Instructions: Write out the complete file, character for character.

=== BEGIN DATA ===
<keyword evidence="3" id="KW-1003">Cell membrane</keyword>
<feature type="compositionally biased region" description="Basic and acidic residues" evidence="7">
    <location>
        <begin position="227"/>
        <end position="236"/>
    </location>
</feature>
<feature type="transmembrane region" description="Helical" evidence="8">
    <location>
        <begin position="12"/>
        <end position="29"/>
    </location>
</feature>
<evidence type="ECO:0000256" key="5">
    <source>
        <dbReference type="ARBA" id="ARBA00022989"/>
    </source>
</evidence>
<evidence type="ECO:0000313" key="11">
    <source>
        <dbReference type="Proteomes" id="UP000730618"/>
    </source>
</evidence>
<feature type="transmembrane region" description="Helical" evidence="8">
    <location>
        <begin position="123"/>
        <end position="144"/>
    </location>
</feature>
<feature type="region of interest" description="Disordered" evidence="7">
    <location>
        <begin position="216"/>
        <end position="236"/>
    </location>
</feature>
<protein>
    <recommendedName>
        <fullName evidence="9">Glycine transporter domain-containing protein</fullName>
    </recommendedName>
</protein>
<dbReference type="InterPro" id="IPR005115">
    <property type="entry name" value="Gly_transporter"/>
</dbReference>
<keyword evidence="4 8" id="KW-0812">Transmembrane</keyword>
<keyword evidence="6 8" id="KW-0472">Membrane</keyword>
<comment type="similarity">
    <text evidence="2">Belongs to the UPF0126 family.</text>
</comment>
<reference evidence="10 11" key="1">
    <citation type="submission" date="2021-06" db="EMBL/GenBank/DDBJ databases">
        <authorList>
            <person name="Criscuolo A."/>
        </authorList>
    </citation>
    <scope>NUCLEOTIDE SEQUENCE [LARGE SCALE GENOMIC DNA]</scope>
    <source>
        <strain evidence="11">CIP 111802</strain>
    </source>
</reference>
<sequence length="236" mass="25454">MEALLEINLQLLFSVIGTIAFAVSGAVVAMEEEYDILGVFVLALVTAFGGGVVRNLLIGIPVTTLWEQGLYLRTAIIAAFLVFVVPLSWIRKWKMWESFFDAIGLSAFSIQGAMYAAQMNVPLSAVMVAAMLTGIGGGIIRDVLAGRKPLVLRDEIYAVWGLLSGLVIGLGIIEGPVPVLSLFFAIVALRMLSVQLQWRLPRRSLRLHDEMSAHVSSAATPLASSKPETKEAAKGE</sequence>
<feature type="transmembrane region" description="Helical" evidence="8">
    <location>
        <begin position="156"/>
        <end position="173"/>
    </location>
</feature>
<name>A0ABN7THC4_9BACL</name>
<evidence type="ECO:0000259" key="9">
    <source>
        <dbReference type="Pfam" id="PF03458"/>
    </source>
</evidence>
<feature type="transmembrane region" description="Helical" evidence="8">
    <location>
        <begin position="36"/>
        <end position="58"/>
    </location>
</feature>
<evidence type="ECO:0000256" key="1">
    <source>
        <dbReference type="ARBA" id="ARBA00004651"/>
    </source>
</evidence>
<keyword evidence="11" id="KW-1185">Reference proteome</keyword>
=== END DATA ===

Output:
<keyword evidence="3" id="KW-1003">Cell membrane</keyword>
<feature type="compositionally biased region" description="Basic and acidic residues" evidence="7">
    <location>
        <begin position="227"/>
        <end position="236"/>
    </location>
</feature>
<feature type="transmembrane region" description="Helical" evidence="8">
    <location>
        <begin position="12"/>
        <end position="29"/>
    </location>
</feature>
<evidence type="ECO:0000256" key="5">
    <source>
        <dbReference type="ARBA" id="ARBA00022989"/>
    </source>
</evidence>
<evidence type="ECO:0000313" key="11">
    <source>
        <dbReference type="Proteomes" id="UP000730618"/>
    </source>
</evidence>
<feature type="transmembrane region" description="Helical" evidence="8">
    <location>
        <begin position="123"/>
        <end position="144"/>
    </location>
</feature>
<feature type="region of interest" description="Disordered" evidence="7">
    <location>
        <begin position="216"/>
        <end position="236"/>
    </location>
</feature>
<protein>
    <recommendedName>
        <fullName evidence="9">Glycine transporter domain-containing protein</fullName>
    </recommendedName>
</protein>
<dbReference type="InterPro" id="IPR005115">
    <property type="entry name" value="Gly_transporter"/>
</dbReference>
<keyword evidence="4 8" id="KW-0812">Transmembrane</keyword>
<keyword evidence="6 8" id="KW-0472">Membrane</keyword>
<comment type="similarity">
    <text evidence="2">Belongs to the UPF0126 family.</text>
</comment>
<reference evidence="10 11" key="1">
    <citation type="submission" date="2021-06" db="EMBL/GenBank/DDBJ databases">
        <authorList>
            <person name="Criscuolo A."/>
        </authorList>
    </citation>
    <scope>NUCLEOTIDE SEQUENCE [LARGE SCALE GENOMIC DNA]</scope>
    <source>
        <strain evidence="11">CIP 111802</strain>
    </source>
</reference>
<sequence length="236" mass="25454">MEALLEINLQLLFSVIGTIAFAVSGAVVAMEEEYDILGVFVLALVTAFGGGVVRNLLIGIPVTTLWEQGLYLRTAIIAAFLVFVVPLSWIRKWKMWESFFDAIGLSAFSIQGAMYAAQMNVPLSAVMVAAMLTGIGGGIIRDVLAGRKPLVLRDEIYAVWGLLSGLVIGLGIIEGPVPVLSLFFAIVALRMLSVQLQWRLPRRSLRLHDEMSAHVSSAATPLASSKPETKEAAKGE</sequence>
<feature type="transmembrane region" description="Helical" evidence="8">
    <location>
        <begin position="156"/>
        <end position="173"/>
    </location>
</feature>
<name>A0ABN7THC4_9BACL</name>
<evidence type="ECO:0000259" key="9">
    <source>
        <dbReference type="Pfam" id="PF03458"/>
    </source>
</evidence>
<feature type="transmembrane region" description="Helical" evidence="8">
    <location>
        <begin position="36"/>
        <end position="58"/>
    </location>
</feature>
<evidence type="ECO:0000256" key="1">
    <source>
        <dbReference type="ARBA" id="ARBA00004651"/>
    </source>
</evidence>
<keyword evidence="11" id="KW-1185">Reference proteome</keyword>